Pope Benedict has prayed at the Western Wall, the place many Jews
consider to be Judaism's holiest site. The pope is on his second day
of a pilgrimage to Israel and has been meeting with officials of the
Muslim, Christian and Jewish religions. The pontiff has encountered
some controversy, early in his trip.
Pope Benedict visited Jerusalem's Temple Mount, early Tuesday, meeting with the Grand Mufti of Jerusalem, the Palestinians' chief cleric.
His message to the Muslim cleric was not controversial: He recalled the common roots shared by Christians, Jews and Muslims.
Later, the pontiff walked to the Western Wall and said a prayer in Latin - the official language of the Roman Catholic Church - before inserting a note into the wall, as is the tradition.
In his prayer, the pontiff told God he is here, in Jerusalem, the city of peace. He said he brings to God the trials and suffering of all peoples and he prayed for peace.
He addressed his prayer to the God of Abraham, Isaac, and Jacob, biblical patriarchs recognized by Jews, Christians and Muslims alike.
The pope's efforts to build bridges with members of other religions have met challenges, early in the trip.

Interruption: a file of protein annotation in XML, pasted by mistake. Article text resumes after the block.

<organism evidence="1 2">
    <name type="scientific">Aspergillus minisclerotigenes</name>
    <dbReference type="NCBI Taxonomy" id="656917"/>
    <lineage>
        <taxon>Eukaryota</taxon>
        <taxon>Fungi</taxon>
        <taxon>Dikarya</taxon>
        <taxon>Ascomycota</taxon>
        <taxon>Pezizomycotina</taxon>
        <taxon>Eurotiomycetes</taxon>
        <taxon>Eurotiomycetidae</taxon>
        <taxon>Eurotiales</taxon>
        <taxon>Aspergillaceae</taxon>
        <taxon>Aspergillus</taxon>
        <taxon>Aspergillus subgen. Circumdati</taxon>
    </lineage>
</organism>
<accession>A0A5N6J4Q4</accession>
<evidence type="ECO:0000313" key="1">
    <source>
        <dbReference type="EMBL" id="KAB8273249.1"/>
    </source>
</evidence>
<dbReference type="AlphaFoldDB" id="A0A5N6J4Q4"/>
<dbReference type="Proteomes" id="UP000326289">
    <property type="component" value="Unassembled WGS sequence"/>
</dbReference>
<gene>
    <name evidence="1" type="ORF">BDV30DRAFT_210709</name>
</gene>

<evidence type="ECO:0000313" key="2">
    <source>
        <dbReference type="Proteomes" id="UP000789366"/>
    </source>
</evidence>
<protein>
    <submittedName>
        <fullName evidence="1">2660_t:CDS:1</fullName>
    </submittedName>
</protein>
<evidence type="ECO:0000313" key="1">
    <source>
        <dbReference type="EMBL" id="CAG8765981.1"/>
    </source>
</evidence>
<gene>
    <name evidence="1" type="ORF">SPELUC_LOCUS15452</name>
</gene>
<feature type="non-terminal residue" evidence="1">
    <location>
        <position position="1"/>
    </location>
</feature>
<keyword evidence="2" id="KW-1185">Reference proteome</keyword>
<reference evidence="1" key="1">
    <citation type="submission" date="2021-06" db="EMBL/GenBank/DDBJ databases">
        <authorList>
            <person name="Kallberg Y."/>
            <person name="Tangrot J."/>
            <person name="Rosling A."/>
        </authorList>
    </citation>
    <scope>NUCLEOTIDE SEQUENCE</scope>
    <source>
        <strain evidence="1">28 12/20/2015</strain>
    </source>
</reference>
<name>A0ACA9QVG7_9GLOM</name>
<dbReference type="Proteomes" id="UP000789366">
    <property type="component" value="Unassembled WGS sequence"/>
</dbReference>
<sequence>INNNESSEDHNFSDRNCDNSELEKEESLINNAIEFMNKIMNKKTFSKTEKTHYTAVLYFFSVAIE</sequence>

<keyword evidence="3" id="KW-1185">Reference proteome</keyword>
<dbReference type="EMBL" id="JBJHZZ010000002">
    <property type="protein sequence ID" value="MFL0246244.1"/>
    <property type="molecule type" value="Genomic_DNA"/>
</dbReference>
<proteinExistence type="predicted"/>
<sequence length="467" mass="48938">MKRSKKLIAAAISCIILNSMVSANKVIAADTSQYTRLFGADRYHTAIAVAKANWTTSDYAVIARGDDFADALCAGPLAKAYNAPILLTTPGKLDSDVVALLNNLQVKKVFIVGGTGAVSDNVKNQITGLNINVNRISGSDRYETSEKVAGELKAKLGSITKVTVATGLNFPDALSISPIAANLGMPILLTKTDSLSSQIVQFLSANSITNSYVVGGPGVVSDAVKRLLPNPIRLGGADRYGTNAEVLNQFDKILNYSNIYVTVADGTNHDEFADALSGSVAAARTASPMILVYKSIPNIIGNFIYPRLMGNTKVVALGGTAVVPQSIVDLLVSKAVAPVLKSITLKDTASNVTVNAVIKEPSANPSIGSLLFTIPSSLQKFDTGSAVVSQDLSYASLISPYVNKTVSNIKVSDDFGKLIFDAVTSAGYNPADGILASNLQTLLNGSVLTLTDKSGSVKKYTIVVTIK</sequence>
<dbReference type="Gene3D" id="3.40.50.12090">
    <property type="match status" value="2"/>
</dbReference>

A meeting with Jewish and Muslim leaders in East Jerusalem was disrupted late Monday when a prominent Palestinian Muslim cleric, Sheikh Tasir al-Tamimi delivered an angry speech condemning Israel's attacks on Palestinians and what he calls Israeli desecration of Jerusalem's holy sites.
The cleric accused Israelis of killing innocent Palestinians and attacking their mosques - all with what he said was the blessing of their rabbis.
Tamimi appealed to the pope to condemn what he says are Israeli crimes against Palestinians and to persuade the Israeli government to stop its aggression on the Palestinian people.
The outburst drew a protest from Israel's Chief Rabbinate, which said it would not take part in discussions as long as the cleric was present.
Pope Benedict's visit to the Western Wall on Tuesday was yet another attempt to reach out to Jews, many of whom harbor resentment for the persecution they suffered - sometimes at the hands of Christians - over the centuries.
Monday, the Pope paid tribute to the six million Jews who were murdered by German Nazis during the Second World War. Some Israeli politicians later criticized the pontiff, who is German, for not personally apologizing for the Holocaust.
The pope's agenda on Tuesday includes celebrating a Mass in front of thousands of people in East Jerusalem.